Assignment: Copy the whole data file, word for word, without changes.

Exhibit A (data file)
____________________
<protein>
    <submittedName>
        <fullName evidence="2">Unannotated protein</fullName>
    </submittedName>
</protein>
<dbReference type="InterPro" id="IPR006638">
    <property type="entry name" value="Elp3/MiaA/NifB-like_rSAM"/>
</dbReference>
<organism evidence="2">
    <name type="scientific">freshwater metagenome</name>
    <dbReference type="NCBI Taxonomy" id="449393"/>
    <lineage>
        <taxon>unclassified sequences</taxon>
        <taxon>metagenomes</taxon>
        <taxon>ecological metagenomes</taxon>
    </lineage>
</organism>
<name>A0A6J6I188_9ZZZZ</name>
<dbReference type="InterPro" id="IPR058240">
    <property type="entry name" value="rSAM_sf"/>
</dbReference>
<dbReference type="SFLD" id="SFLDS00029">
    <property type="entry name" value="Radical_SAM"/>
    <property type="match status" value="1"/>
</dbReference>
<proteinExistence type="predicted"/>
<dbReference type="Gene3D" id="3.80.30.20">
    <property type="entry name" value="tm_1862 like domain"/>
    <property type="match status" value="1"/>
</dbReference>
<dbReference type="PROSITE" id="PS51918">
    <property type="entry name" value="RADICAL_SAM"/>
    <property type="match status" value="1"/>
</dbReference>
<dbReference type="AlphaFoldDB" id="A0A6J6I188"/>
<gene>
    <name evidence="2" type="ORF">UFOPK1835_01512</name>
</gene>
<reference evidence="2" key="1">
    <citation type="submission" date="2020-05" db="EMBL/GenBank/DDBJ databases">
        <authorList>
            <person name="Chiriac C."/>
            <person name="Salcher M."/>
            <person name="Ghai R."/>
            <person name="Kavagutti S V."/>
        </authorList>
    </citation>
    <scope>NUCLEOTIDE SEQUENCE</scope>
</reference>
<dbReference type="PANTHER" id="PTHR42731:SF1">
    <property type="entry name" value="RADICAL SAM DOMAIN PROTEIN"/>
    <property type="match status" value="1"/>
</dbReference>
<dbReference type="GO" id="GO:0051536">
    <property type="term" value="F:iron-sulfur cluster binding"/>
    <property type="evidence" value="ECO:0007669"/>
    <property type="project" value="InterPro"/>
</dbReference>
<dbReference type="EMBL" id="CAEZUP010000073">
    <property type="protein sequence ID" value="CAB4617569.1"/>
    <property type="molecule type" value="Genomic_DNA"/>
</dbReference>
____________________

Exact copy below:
<protein>
    <submittedName>
        <fullName evidence="2">Unannotated protein</fullName>
    </submittedName>
</protein>
<dbReference type="InterPro" id="IPR006638">
    <property type="entry name" value="Elp3/MiaA/NifB-like_rSAM"/>
</dbReference>
<organism evidence="2">
    <name type="scientific">freshwater metagenome</name>
    <dbReference type="NCBI Taxonomy" id="449393"/>
    <lineage>
        <taxon>unclassified sequences</taxon>
        <taxon>metagenomes</taxon>
        <taxon>ecological metagenomes</taxon>
    </lineage>
</organism>
<name>A0A6J6I188_9ZZZZ</name>
<dbReference type="InterPro" id="IPR058240">
    <property type="entry name" value="rSAM_sf"/>
</dbReference>
<dbReference type="SFLD" id="SFLDS00029">
    <property type="entry name" value="Radical_SAM"/>
    <property type="match status" value="1"/>
</dbReference>
<proteinExistence type="predicted"/>
<dbReference type="Gene3D" id="3.80.30.20">
    <property type="entry name" value="tm_1862 like domain"/>
    <property type="match status" value="1"/>
</dbReference>
<dbReference type="PROSITE" id="PS51918">
    <property type="entry name" value="RADICAL_SAM"/>
    <property type="match status" value="1"/>
</dbReference>
<dbReference type="AlphaFoldDB" id="A0A6J6I188"/>
<gene>
    <name evidence="2" type="ORF">UFOPK1835_01512</name>
</gene>
<reference evidence="2" key="1">
    <citation type="submission" date="2020-05" db="EMBL/GenBank/DDBJ databases">
        <authorList>
            <person name="Chiriac C."/>
            <person name="Salcher M."/>
            <person name="Ghai R."/>
            <person name="Kavagutti S V."/>
        </authorList>
    </citation>
    <scope>NUCLEOTIDE SEQUENCE</scope>
</reference>
<dbReference type="PANTHER" id="PTHR42731:SF1">
    <property type="entry name" value="RADICAL SAM DOMAIN PROTEIN"/>
    <property type="match status" value="1"/>
</dbReference>
<dbReference type="GO" id="GO:0051536">
    <property type="term" value="F:iron-sulfur cluster binding"/>
    <property type="evidence" value="ECO:0007669"/>
    <property type="project" value="InterPro"/>
</dbReference>
<dbReference type="EMBL" id="CAEZUP010000073">
    <property type="protein sequence ID" value="CAB4617569.1"/>
    <property type="molecule type" value="Genomic_DNA"/>
</dbReference>